Books I’m Reading These Days in 2020

By | January 17, 2020

[January 17, 2016]  When I retired from the U.S. Army back in 2014, I began reading more in-depth books that pushed my understanding of famous people.  I was most interested with famous military men and biographies fulfilled that desire, but few could give me the real thinking of those men.  What I didn’t realize at the time was that an autobiography would help me achieve that goal.

I believe that those who write their autobiography have a message to share, and that message can be exciting and insightful.  The language used comes straight from the author and is thus more potent than other books written by people from a distance.  I find it easier to tune into the thoughts and feelings of the author and it leads to a better understanding of why the author made decisions and achieved their successes.

Here are the books I’m currently reading in the year 2020:

  • The Autobiography of Benjamin Franklin,Benjamin Franklin, P.F. Collier & Son Company, 1909.
  • The Diary of a Young Girl, Anne Frank, Doubleday & Company, 1952.
  • Homage to Catalonia, George Orwell, Secker and Warburg (London), 1938.
  • The Story of My Life, Helen Keller, Doubleday, Page & Company, 1903.

In my opinion, it’s essential to be a good citizen and to be a good leader.  Among personal traits that make us better are understanding relevant history and understanding complex situations.  It also means encouraging others to read.  Reading helps us mentally develop to do just that.  Enjoy!

Author: Douglas R. Satterfield

Hello. I'm Doug and I provide at least one article every day on some leadership topic. I welcome comments and also guests who would like to write an article. Thanks for reading my blog.

15 thoughts on “Books I’m Reading These Days in 2020

  1. Nick Lighthouse

    I’m one who likes George Orwell. My introduction to his writings was in High School, just like most of us. I’ve read and re-read his books over the past few years and the “re-read” is the best because you get a chance to pick up on the nuances of his insights.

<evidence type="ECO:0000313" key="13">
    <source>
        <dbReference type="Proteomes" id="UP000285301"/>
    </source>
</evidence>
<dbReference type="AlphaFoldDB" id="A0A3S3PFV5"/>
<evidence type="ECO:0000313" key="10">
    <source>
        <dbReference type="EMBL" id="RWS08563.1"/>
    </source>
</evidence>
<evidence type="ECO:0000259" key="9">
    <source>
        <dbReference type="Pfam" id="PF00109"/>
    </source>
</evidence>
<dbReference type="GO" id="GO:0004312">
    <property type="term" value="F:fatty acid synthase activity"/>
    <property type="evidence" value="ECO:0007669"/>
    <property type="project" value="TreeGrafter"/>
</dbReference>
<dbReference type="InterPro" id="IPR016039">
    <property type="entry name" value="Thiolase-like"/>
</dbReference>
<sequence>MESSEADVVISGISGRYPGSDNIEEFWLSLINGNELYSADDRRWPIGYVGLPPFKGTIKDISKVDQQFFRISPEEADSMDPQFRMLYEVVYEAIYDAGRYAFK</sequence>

1. Martin Shiell

      I agree Nick but most of us don’t have the time to read a book twice.

    2. Lynn Pitts

      Orwell was great!! Love all his books since I was in Junior High School.

      1. Linux Man

        Yes! Thanks to Mrs. Mary Schelling, my 11th grade English teacher, who put me onto Orwell and how to understand his writings.

  2. Valkerie

    General Satterfield, another home run with this short article. I ordered Ben Franklin’s autobiography. I see it got great reviews. He is very famous so I imagine that I can gain some ideas about HOW he thinks and maybe that can help me too.

  3. Eric Coda

    Great book. I read it in college a decade ago. Impressive. His philosophies (plural) are worthy but, in his own admission, those philosophies don’t always work.

    1. Eric Coda

      Oops, sorry, I was writing about Gandhi. The other autobiographies I’ve read too. Anne Franks diaries, I read recently again (translation, of course). It’s a moving experience when you know how it all ends. That is one of the original reasons I picked the book up to begin with. I recommend that everyone, at some point in their lives, read the book.

    2. Tom Bushmaster

      Thanks Eric. I too read Anne Frank’s dairy and it is like looking into her mind. She was 13 when she went into hiding from the Nazis with her family. She kept a diary throughout her time in hiding, and after her death, her father, Otto, published it in 1947.

  4. Army Captain

    Excellent article and on point. I’m reading Gandhi’s autobiography now and it’s very insightful.

    1. Mr. T.J. Asper

      This is one of the books that I’ve recommended for students in my history class. Many find Gandhi to be one of the men they can easily understand and sympathize with. Thus, why I have it on my optional reading list. Most, of course, won’t read it but they are aware of the book and its value, nonetheless.

      1. Lady Hawk

        Mr. TJ. Keep up the wonderful work you are doing to overcome the PC/radical ideology out of our kids’ minds. The victim culture created by wayward leaders is disgusting. You are however a breath of fresh air. ????

      1. JT Patterson

        Thanks Greg for the link to Gandhi’s book. You can find it cheaper elsewhere than on Amazon if you look.

  5. Harry Donner

    I see what you mean when you write that autobiographies give additional insight into the thinking of those famous, successful men who wrote them. I agree. But there is also a tendency to “overlook” the bad parts of their lives or where they failed.


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